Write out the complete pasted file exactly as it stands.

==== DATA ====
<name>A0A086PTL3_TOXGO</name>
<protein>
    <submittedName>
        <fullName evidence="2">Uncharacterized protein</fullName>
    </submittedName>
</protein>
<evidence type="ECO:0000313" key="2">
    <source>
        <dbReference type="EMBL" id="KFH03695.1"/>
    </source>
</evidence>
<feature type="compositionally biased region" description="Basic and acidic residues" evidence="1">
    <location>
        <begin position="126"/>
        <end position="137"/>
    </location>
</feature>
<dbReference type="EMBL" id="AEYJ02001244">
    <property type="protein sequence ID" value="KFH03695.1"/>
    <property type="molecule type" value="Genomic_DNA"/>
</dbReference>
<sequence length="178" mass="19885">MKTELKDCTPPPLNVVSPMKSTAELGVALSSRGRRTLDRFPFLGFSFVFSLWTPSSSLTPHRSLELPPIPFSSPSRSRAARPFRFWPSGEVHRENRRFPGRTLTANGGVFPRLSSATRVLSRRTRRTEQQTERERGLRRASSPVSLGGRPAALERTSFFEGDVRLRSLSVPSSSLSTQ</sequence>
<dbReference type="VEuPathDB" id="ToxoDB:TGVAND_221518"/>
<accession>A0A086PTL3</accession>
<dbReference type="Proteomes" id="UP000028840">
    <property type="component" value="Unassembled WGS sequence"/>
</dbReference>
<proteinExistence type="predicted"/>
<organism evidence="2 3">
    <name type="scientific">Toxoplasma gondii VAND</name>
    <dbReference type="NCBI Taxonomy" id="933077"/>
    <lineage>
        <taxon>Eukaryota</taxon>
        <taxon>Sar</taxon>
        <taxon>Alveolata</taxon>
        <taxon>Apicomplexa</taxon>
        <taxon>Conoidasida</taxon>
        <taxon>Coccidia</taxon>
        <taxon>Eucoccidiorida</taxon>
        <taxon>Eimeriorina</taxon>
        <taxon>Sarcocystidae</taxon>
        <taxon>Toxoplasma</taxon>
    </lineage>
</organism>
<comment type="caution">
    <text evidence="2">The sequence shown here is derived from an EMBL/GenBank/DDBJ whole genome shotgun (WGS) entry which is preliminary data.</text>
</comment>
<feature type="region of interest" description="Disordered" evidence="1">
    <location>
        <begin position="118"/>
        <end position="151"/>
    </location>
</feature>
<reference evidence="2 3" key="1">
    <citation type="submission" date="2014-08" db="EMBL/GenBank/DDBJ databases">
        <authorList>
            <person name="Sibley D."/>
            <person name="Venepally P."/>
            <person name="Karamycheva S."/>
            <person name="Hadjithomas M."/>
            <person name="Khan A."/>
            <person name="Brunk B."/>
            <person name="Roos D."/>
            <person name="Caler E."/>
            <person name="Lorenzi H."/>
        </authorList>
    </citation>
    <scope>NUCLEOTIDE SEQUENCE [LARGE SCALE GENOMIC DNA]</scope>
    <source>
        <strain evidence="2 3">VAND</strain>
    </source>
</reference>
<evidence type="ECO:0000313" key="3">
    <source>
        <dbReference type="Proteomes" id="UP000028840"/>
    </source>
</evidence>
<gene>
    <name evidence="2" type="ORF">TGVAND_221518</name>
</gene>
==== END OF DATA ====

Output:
<name>A0A086PTL3_TOXGO</name>
<protein>
    <submittedName>
        <fullName evidence="2">Uncharacterized protein</fullName>
    </submittedName>
</protein>
<evidence type="ECO:0000313" key="2">
    <source>
        <dbReference type="EMBL" id="KFH03695.1"/>
    </source>
</evidence>
<feature type="compositionally biased region" description="Basic and acidic residues" evidence="1">
    <location>
        <begin position="126"/>
        <end position="137"/>
    </location>
</feature>
<dbReference type="EMBL" id="AEYJ02001244">
    <property type="protein sequence ID" value="KFH03695.1"/>
    <property type="molecule type" value="Genomic_DNA"/>
</dbReference>
<sequence length="178" mass="19885">MKTELKDCTPPPLNVVSPMKSTAELGVALSSRGRRTLDRFPFLGFSFVFSLWTPSSSLTPHRSLELPPIPFSSPSRSRAARPFRFWPSGEVHRENRRFPGRTLTANGGVFPRLSSATRVLSRRTRRTEQQTERERGLRRASSPVSLGGRPAALERTSFFEGDVRLRSLSVPSSSLSTQ</sequence>
<dbReference type="VEuPathDB" id="ToxoDB:TGVAND_221518"/>
<accession>A0A086PTL3</accession>
<dbReference type="Proteomes" id="UP000028840">
    <property type="component" value="Unassembled WGS sequence"/>
</dbReference>
<proteinExistence type="predicted"/>
<organism evidence="2 3">
    <name type="scientific">Toxoplasma gondii VAND</name>
    <dbReference type="NCBI Taxonomy" id="933077"/>
    <lineage>
        <taxon>Eukaryota</taxon>
        <taxon>Sar</taxon>
        <taxon>Alveolata</taxon>
        <taxon>Apicomplexa</taxon>
        <taxon>Conoidasida</taxon>
        <taxon>Coccidia</taxon>
        <taxon>Eucoccidiorida</taxon>
        <taxon>Eimeriorina</taxon>
        <taxon>Sarcocystidae</taxon>
        <taxon>Toxoplasma</taxon>
    </lineage>
</organism>
<comment type="caution">
    <text evidence="2">The sequence shown here is derived from an EMBL/GenBank/DDBJ whole genome shotgun (WGS) entry which is preliminary data.</text>
</comment>
<feature type="region of interest" description="Disordered" evidence="1">
    <location>
        <begin position="118"/>
        <end position="151"/>
    </location>
</feature>
<reference evidence="2 3" key="1">
    <citation type="submission" date="2014-08" db="EMBL/GenBank/DDBJ databases">
        <authorList>
            <person name="Sibley D."/>
            <person name="Venepally P."/>
            <person name="Karamycheva S."/>
            <person name="Hadjithomas M."/>
            <person name="Khan A."/>
            <person name="Brunk B."/>
            <person name="Roos D."/>
            <person name="Caler E."/>
            <person name="Lorenzi H."/>
        </authorList>
    </citation>
    <scope>NUCLEOTIDE SEQUENCE [LARGE SCALE GENOMIC DNA]</scope>
    <source>
        <strain evidence="2 3">VAND</strain>
    </source>
</reference>
<evidence type="ECO:0000313" key="3">
    <source>
        <dbReference type="Proteomes" id="UP000028840"/>
    </source>
</evidence>
<gene>
    <name evidence="2" type="ORF">TGVAND_221518</name>
</gene>